Acton Memorial Library
Civil War Archives
|Co.||Regiment / Ship||From||To||Residence/ Credit||Occupation||Notes|
|E (Davis Guards)||6th MVI
|Private; enl. April 16, 1861; must. April 22, 1861||must. out Aug. 2, 1861||Acton||age 21|
|E||26th MVI||Drummer; enl. Aug. 29, 1861; must. Oct. 18, 1861; re-enlist. Jan. 1, 1864||must. out Aug. 26, 1865||Acton||farmer||
wounded Oct. 19, 1864 at Cedar Creek, Va.
|MASSCW, 1:382, 3:91|
|Co.||Regiment||Date Filed||Type||App. No.||Cert. No.||State||Beneficiary/Remarks|
|Nov. 1, 1890||Invalid||933 074||832 143||Oregon|
|Date||November 26, 1919|
Gilman S. Hosmer, born in Acton in 1839, was a 21-year-old farmer when he went through Baltimore with the Davis Guards. Only 5’5” tall, he enlisted as a drummer in Company E of the 26th Massachusetts Volunteer Infantry, served three years, and re-enlisted on January 1, 1864. He was wounded at Cedar Creek, Virginia and mustered out of service with the regiment August 26, 1865. He came home for about a year before going off to work on the railroads in Oregon and California, where he died in 1919. The drum he carried throughout his service is displayed at the Acton Historical Society. (Text from "Not Afraid to Go", exhibit at the Acton Memorial Library).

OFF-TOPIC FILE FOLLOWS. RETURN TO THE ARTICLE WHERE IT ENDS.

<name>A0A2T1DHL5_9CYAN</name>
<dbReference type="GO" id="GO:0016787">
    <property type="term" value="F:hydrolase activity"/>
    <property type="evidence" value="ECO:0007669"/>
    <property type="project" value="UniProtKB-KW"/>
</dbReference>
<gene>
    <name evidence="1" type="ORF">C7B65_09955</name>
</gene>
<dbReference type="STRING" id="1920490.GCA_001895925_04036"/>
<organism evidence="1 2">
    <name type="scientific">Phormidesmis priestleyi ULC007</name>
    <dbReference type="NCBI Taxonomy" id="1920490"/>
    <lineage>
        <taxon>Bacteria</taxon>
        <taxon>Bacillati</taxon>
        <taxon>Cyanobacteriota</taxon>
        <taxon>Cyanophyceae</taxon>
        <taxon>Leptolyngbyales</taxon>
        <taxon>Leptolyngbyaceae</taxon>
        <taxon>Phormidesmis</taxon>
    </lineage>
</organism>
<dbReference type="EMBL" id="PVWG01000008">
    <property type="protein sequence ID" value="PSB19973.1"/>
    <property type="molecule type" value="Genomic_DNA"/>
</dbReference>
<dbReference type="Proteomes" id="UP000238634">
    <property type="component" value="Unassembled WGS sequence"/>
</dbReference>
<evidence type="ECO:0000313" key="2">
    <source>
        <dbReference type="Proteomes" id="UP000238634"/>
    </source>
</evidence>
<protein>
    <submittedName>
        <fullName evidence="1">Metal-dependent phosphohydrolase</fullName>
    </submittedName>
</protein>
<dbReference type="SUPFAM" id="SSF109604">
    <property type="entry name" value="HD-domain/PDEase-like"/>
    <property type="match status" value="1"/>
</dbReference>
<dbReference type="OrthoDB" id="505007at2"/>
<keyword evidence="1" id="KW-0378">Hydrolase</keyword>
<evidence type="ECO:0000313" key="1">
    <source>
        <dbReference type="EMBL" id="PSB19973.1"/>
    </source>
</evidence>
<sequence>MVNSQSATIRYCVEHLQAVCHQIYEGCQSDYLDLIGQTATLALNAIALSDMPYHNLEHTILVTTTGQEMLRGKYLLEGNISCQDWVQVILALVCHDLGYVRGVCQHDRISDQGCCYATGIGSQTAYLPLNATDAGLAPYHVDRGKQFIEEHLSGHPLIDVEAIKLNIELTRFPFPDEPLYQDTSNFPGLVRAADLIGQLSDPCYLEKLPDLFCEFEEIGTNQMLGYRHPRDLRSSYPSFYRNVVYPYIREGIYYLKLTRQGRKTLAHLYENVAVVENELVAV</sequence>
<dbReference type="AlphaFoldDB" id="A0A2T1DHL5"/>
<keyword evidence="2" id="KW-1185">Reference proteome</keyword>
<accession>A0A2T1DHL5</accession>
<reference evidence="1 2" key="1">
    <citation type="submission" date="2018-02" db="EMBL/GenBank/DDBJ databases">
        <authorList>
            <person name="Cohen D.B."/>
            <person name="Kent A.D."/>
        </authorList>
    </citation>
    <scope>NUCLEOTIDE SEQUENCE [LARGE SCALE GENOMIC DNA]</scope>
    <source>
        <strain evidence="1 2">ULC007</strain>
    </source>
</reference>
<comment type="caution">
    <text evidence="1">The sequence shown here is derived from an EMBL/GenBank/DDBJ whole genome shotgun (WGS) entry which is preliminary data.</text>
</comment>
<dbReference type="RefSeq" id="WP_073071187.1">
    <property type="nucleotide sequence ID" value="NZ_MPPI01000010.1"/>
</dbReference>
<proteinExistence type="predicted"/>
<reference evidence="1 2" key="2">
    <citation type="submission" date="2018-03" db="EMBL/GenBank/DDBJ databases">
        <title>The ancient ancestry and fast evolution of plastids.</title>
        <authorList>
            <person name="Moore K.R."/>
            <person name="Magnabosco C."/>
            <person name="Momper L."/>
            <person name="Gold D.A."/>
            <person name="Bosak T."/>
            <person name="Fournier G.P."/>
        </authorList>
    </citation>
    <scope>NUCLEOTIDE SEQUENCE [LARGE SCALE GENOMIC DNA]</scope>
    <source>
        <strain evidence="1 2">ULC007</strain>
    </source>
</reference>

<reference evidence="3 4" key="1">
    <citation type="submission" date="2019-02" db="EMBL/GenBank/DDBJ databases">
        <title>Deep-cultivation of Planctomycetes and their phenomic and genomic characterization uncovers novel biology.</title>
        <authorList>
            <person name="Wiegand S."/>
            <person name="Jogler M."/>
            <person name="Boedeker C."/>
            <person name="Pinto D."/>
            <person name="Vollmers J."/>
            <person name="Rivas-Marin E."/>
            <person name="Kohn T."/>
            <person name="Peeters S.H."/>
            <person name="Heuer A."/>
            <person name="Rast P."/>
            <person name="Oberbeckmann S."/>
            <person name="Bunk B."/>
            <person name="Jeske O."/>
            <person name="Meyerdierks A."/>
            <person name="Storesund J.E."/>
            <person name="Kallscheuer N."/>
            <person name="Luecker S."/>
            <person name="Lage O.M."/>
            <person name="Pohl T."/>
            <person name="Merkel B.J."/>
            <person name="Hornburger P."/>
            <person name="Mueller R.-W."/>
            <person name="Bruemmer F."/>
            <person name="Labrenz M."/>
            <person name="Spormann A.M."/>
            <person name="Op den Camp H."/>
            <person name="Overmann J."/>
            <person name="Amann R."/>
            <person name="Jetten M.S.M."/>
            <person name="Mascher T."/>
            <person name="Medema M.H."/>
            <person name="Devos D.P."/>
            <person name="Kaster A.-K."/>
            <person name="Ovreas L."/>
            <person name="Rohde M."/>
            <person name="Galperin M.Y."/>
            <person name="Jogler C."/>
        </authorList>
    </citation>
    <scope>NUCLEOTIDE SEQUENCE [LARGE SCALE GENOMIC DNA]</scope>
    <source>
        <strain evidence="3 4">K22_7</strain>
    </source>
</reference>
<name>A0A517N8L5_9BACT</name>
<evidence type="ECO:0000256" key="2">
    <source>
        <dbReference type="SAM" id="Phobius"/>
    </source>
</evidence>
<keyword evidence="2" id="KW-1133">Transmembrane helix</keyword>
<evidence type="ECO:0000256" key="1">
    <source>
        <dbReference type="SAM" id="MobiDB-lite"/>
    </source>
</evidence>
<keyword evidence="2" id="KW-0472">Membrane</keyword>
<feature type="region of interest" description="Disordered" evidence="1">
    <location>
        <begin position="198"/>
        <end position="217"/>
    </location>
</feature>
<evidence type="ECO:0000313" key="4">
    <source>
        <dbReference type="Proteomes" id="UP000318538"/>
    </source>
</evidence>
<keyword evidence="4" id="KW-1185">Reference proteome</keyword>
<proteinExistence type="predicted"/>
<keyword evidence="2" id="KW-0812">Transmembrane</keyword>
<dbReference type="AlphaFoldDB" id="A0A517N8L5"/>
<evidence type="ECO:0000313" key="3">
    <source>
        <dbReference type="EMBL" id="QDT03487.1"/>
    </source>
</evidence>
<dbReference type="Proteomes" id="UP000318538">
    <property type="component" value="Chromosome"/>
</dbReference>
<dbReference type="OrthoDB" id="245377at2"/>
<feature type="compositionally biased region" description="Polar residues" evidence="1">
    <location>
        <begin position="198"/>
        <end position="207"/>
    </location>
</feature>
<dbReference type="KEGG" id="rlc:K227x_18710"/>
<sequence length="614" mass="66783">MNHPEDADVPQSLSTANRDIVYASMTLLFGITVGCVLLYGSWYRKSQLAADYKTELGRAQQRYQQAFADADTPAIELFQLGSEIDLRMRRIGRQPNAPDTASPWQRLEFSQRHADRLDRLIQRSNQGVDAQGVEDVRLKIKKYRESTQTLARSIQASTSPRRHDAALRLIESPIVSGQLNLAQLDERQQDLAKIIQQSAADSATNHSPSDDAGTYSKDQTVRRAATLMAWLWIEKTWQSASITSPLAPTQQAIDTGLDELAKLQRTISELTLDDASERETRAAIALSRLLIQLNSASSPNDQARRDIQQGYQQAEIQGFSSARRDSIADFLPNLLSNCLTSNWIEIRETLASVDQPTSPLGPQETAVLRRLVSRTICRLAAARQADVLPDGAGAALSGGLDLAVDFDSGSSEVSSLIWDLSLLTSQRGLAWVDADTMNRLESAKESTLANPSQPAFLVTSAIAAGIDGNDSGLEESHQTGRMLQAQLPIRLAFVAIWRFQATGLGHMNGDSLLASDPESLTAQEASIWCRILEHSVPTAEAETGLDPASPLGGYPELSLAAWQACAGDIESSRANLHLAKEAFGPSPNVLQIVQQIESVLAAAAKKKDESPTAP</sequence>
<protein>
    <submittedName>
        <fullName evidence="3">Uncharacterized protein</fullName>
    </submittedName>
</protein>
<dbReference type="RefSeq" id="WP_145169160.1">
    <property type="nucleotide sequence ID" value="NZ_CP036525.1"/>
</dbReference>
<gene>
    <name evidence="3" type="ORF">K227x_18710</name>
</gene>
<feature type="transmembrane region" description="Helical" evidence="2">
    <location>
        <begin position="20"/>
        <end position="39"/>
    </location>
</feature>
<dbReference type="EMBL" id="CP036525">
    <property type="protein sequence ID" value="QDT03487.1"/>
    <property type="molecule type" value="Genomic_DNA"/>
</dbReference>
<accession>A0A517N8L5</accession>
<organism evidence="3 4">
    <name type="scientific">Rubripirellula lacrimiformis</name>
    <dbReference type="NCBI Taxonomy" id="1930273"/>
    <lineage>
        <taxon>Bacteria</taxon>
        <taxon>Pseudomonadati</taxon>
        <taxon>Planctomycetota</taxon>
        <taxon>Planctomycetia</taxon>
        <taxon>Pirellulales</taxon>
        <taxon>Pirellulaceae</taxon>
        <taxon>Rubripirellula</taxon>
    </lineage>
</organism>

Gilman Soranus Hosmer, a 15 year old farmer, is recorded in the 1855 Massachusetts State Census for Acton, in household (dwelling no. 168) with Simon and Harriet Hosmer (Lainhart, 1855 and 1865 Massachusetts State Censuses for Acton: 23).
Gilman Hosmer, age 20, is recorded as an inhabitant of West Acton in the 1860 federal census, in household (dwelling #184) of Simon Hosmer, age 60, a farmer, and Harriet E. Hosmer, age 54 ("1860 United States Federal Census," Ancestry.com).
Gilman Soranus Hosmer, age 24, Soldier in Service, is recorded as an inhabitant of Acton in the 1865 Massachusetts State Census, in household of Simon Hosmer and Harriet Estabrooks Hosmer (Lainhart, 1855 and 1865 Massachusetts State Censuses for Acton: 67).
The name Gliman S. Hosmer is recorded on the Acton Memorial Library Soldiers' Tablet, "The Men of Acton Who Fought For The Union."
Photograph (above) courtesy of Acton Historical Society.
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